Antwerp school

1500 - 1700

Modern name for a group of unidentified workshops that produced embossed parade armours and shields for the court of Henry II in the third quarter of the 16th century. Some of these armours were produced by Etienne Delaune in a hypothetical French royal workshop assumed to be in Paris and long known as the Louvre School of Armourers. It was discovered that some of these armours had been decorated in the early 1560s in Antwerp by a goldsmith called Elisius Libaerts (fl 1557–64), who made armours for the court of Eric XIV of Sweden. It is possible that Elisius Libaerts worked for a time in Paris and that some of his armours were designed for the French court. The uncertainties about provenance have led to the designation ‘Antwerp–Louvre school’.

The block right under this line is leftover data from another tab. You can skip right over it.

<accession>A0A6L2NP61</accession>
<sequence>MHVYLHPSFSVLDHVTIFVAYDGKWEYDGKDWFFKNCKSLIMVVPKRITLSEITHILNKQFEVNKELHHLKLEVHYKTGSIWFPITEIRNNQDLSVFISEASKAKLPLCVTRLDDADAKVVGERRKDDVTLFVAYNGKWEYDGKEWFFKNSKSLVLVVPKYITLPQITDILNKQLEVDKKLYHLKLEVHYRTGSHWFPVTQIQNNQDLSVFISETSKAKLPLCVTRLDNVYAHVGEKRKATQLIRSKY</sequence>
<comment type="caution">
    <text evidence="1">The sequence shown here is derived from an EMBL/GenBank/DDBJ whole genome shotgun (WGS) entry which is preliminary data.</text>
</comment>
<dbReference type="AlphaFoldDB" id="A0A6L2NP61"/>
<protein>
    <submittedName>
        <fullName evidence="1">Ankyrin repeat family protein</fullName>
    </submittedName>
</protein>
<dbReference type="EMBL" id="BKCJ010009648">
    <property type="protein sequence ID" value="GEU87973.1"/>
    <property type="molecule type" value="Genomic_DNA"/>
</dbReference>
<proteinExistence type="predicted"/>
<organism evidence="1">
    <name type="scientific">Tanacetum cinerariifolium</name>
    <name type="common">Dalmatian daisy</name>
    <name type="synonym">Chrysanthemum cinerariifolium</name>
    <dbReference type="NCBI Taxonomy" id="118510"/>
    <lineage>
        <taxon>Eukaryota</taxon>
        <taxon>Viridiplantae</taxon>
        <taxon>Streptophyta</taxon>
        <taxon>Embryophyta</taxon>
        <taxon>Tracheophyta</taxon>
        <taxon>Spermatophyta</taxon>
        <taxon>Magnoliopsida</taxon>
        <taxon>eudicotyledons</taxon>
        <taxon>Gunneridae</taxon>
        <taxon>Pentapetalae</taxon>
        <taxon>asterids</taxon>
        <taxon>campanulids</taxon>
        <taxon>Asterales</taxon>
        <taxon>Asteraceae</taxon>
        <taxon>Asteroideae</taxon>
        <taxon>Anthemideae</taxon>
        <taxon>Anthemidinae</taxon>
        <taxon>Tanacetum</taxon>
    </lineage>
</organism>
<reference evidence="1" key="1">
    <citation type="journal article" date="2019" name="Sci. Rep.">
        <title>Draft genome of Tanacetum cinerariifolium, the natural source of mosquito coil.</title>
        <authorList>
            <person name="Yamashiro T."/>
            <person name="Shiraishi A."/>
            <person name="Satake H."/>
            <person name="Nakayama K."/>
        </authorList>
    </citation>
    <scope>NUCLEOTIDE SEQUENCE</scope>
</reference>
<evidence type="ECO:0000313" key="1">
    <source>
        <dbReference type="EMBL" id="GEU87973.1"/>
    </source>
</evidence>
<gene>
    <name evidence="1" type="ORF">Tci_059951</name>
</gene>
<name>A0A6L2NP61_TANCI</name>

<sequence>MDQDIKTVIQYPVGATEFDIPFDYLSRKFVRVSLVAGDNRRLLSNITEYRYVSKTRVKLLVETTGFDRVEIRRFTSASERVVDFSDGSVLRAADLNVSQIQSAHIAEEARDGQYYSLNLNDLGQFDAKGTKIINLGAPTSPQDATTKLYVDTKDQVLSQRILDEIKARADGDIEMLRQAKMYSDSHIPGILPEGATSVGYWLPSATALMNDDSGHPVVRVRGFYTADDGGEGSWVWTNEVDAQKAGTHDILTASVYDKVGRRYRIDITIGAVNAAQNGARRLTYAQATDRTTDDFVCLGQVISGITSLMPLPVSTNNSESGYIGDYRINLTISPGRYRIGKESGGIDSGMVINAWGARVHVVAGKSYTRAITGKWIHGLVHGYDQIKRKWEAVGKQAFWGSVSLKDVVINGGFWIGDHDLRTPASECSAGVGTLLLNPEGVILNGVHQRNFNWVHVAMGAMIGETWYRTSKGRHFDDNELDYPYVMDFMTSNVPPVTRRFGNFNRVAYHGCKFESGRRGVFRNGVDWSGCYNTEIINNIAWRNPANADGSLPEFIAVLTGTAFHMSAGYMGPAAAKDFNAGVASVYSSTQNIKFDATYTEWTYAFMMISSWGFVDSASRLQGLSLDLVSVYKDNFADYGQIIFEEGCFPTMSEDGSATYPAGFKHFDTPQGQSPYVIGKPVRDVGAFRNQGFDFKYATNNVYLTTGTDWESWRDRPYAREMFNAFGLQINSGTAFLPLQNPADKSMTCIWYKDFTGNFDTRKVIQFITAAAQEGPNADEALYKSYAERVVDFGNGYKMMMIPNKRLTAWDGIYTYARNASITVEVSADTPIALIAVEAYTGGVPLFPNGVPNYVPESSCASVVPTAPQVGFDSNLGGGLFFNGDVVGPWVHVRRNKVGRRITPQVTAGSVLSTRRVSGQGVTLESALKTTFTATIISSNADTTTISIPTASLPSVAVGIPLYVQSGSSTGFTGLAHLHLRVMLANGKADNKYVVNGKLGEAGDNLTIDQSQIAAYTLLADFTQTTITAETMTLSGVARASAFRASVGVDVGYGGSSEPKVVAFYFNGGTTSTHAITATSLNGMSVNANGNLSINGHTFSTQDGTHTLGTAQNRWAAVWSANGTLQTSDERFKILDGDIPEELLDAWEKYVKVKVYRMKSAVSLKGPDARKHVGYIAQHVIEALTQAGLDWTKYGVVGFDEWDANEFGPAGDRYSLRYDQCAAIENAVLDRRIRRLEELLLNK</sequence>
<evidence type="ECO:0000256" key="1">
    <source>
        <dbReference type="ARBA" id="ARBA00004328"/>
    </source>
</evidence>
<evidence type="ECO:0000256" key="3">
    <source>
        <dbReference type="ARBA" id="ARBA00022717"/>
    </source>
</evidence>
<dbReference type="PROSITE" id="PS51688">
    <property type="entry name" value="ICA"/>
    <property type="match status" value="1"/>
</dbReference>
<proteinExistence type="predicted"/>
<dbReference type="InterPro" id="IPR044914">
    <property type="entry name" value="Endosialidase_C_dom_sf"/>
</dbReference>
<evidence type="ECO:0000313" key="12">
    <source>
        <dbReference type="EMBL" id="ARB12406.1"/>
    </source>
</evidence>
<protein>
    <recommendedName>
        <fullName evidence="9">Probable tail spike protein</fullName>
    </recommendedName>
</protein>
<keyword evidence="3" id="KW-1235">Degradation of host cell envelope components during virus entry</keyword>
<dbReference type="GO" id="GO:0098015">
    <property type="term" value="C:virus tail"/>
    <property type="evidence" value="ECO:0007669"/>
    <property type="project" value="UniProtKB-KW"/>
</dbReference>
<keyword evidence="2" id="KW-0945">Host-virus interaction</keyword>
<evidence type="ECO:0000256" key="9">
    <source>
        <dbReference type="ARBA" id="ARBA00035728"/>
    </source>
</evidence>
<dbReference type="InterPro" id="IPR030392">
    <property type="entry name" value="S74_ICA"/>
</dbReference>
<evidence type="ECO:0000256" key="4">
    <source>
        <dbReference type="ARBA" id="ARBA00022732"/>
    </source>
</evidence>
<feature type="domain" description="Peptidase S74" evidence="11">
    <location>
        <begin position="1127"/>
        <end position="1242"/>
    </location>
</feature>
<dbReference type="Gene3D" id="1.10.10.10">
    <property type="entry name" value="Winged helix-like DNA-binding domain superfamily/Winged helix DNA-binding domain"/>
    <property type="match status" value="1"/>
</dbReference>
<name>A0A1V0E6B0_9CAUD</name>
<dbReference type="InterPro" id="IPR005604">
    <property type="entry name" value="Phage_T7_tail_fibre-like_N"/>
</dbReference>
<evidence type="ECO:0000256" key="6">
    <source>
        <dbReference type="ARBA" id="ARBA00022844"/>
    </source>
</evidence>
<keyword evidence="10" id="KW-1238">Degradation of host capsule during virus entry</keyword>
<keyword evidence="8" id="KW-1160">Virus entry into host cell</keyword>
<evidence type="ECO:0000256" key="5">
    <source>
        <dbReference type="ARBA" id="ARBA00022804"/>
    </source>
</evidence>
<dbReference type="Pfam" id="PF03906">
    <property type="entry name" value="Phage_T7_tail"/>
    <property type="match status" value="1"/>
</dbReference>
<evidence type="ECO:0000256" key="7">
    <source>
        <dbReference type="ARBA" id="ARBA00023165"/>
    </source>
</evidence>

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© Grove Art / OUP

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